Link or Sink – Will Canada’s Online News Act Reshape The Internet?

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Whether you are based in Canada or not, this is an important story (and it provides insight into where the world of media might be going).

I’ve been passionately debating my disdain over Canada’s Online News Act (a law, Bill C-18) that forces Big Tech (primarily Meta and Google, for now) to pay legacy media companies when links (or “repurposed news”) are posted on their platforms that then drive traffic to these news media sites.
Instead of getting into the issue again, here is my primer: Big Tech, Big Media, Big Trouble And Big Lies.

I would also recommend reading these two pieces:

But the news keeps evolving.

Meta (which includes Facebook and Instagram) have made the proactive business decision to no longer allow their users to post links to news sites and have blocked many news sites from being able to post to their own pages.
The government is portraying Big Tech as both a monster that is hoovering up Canada’s advertising revenue, while then calling them essential players in maintaining public safety (talk about government rhetoric).
The legacy media players – which have positioned themselves as the victims and reputable sources/the truth that all Canadians should have access to – are both creating salacious (and untrue) articles about the law and Big Tech, while not really talking about the reality that Facebook (and others) drive a lot of traffic that they then monetize through advertising, subscriptions, etc. Plus, if we are to be honest, the bulk of these news sites’ content sits behind a paywall that most Canadians do not pay for/have access to.

What does Big Tech really think?

We don’t know.
Maybe they don’t believe there’s a real value in the links that people share from the news in relation to the other content that people create and share.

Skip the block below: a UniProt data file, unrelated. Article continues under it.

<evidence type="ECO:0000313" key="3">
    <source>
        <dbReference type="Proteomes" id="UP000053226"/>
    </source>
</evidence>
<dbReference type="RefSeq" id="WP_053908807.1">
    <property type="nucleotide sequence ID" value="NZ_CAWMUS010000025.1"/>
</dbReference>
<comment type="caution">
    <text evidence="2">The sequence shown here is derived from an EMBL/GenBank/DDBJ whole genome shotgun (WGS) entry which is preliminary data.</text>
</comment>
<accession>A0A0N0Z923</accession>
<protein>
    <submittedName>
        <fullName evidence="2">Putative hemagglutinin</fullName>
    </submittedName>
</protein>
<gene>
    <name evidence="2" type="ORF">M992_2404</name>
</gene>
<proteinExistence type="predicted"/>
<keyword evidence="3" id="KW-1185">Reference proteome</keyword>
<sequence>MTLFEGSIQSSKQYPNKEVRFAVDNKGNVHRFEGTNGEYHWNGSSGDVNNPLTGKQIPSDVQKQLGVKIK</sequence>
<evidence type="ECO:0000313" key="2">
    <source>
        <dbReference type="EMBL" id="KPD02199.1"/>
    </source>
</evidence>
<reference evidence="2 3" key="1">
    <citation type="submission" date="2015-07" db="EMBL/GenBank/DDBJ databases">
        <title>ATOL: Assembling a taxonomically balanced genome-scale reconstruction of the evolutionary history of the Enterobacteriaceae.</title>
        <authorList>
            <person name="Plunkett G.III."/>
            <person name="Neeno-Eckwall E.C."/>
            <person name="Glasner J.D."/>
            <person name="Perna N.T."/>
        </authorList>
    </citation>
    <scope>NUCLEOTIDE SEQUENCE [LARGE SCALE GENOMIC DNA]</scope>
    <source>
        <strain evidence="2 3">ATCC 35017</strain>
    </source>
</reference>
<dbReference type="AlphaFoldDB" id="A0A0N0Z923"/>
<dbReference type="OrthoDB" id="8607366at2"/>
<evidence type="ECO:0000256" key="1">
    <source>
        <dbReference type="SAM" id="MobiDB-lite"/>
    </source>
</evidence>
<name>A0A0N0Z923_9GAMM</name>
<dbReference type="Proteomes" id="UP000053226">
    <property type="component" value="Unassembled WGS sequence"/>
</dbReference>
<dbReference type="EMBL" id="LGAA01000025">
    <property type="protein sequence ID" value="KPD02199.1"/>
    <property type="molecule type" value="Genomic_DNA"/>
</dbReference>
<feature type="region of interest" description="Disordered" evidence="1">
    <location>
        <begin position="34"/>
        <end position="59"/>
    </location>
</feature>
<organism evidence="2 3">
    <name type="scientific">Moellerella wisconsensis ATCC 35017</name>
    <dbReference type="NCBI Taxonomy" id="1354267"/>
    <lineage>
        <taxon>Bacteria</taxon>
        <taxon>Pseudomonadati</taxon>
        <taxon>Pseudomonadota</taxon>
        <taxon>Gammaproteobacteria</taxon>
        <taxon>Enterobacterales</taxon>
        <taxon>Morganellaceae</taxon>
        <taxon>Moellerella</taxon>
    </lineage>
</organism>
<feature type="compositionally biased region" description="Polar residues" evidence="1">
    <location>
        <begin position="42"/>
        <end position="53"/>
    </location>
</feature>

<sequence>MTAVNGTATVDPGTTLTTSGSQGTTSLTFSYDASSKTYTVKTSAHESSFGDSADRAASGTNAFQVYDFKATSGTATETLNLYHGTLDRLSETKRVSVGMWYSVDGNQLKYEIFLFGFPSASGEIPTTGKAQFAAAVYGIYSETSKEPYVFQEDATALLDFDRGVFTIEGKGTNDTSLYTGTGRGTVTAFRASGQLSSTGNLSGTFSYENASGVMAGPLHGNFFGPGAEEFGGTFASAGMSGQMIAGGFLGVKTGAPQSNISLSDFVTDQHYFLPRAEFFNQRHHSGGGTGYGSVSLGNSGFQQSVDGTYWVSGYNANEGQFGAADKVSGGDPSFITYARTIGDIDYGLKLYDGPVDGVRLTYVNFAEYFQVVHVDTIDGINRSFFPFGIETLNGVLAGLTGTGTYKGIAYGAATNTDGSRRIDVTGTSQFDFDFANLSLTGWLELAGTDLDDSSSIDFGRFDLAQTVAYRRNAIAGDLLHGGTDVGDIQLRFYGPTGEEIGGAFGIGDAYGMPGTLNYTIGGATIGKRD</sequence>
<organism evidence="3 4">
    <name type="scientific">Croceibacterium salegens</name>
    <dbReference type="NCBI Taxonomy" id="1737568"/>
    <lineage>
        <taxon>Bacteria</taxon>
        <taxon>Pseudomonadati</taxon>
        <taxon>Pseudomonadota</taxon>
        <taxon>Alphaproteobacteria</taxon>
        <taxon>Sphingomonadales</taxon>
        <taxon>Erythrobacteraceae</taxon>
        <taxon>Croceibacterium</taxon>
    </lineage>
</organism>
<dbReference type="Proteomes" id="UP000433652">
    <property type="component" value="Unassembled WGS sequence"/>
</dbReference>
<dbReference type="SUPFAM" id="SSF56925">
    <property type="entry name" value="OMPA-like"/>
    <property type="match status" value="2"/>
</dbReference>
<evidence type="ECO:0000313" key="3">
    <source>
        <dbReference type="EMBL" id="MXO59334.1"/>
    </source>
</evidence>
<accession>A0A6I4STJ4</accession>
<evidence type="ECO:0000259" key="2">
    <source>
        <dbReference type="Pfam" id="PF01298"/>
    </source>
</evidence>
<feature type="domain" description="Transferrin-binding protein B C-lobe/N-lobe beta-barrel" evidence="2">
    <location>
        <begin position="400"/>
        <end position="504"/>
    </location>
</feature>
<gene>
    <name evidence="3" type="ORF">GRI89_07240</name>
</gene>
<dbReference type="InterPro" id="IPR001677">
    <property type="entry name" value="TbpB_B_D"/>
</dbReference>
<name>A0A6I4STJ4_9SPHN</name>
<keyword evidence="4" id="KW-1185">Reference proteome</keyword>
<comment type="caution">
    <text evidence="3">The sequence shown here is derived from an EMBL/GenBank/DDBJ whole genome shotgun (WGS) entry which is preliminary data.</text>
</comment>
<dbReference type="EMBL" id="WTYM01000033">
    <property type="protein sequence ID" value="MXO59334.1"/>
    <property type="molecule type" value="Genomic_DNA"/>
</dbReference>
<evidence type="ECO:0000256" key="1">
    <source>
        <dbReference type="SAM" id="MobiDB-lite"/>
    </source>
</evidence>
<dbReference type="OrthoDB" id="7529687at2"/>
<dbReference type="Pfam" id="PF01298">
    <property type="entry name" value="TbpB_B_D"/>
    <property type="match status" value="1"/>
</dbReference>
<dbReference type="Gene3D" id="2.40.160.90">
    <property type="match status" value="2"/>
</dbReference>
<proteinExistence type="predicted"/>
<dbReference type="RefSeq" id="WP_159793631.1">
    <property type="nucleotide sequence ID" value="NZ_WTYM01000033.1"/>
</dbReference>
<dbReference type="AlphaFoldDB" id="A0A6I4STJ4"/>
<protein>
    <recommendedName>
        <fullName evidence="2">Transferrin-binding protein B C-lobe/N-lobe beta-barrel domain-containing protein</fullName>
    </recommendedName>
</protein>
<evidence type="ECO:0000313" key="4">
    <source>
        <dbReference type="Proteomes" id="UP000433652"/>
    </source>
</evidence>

I would argue that content has value. but links? Not so much.
Maybe they, simply, don’t want to be stuck with a law that gives them no financial rails on what they might have to pay for providing these news media platforms with traffic.
Maybe they’re worried that if they play along and pay, these legacy media companies will simply amp up the amount of links and content to extract as much money as they like from Big Tech.
Maybe, if they pay news media for these links, it will force them to look at all of their creators and rethink how (or if) creators should be compensated.
To date, Google has not blocked any news from Canadian media sources.

It is a massive mess.

What can Canadians expect in the coming days, months and years?
What can other countries expect if there is a precedent set with this Canadian law?
What can Canadians do if they have, traditionally, relied on Facebook for these news links?
Is Google going to follow Meta and block links to Canadian news sites?

And, according to the Globe & Mail: Meta’s news ban fails to dent Facebook usage.

“Daily active users of Facebook and time spent on the app in Canada have stayed roughly unchanged since parent company Meta started blocking news there at the start of August, according to data shared by Similarweb, a digital analytics company that tracks traffic on websites and apps, at Reuters’ request… The estimates, while early, appear to support Meta’s contention that news holds little value for the company as it remains locked in a tense standoff in Canada over a new law requiring internet giants to pay publishers for the news articles shared on their platforms.”

What is Tech Tuesday?

Every Tuesday – for just a few minutes – I join Heather Backman (my old buddy from her days on CHOM FM and Jack 103) on the air at 95.9 Star FM to give a quick blast about the current state of technology, media and Internet culture.
We call it Tech Tuesday (and we do it in just a few minutes).

Once the segment goes live on 95.9 Star FM, I will post it here for you to listen in, learn, share and engage.

Before you go… ThinkersOne  is a new way for organizations to buy bite-sized and personalized thought leadership video content (live and recorded) from the best Thinkers in the world. If you’re looking to add excitement  and big smarts to your meetings, corporate events, company off-sites, “lunch & learns” and beyond, check it out.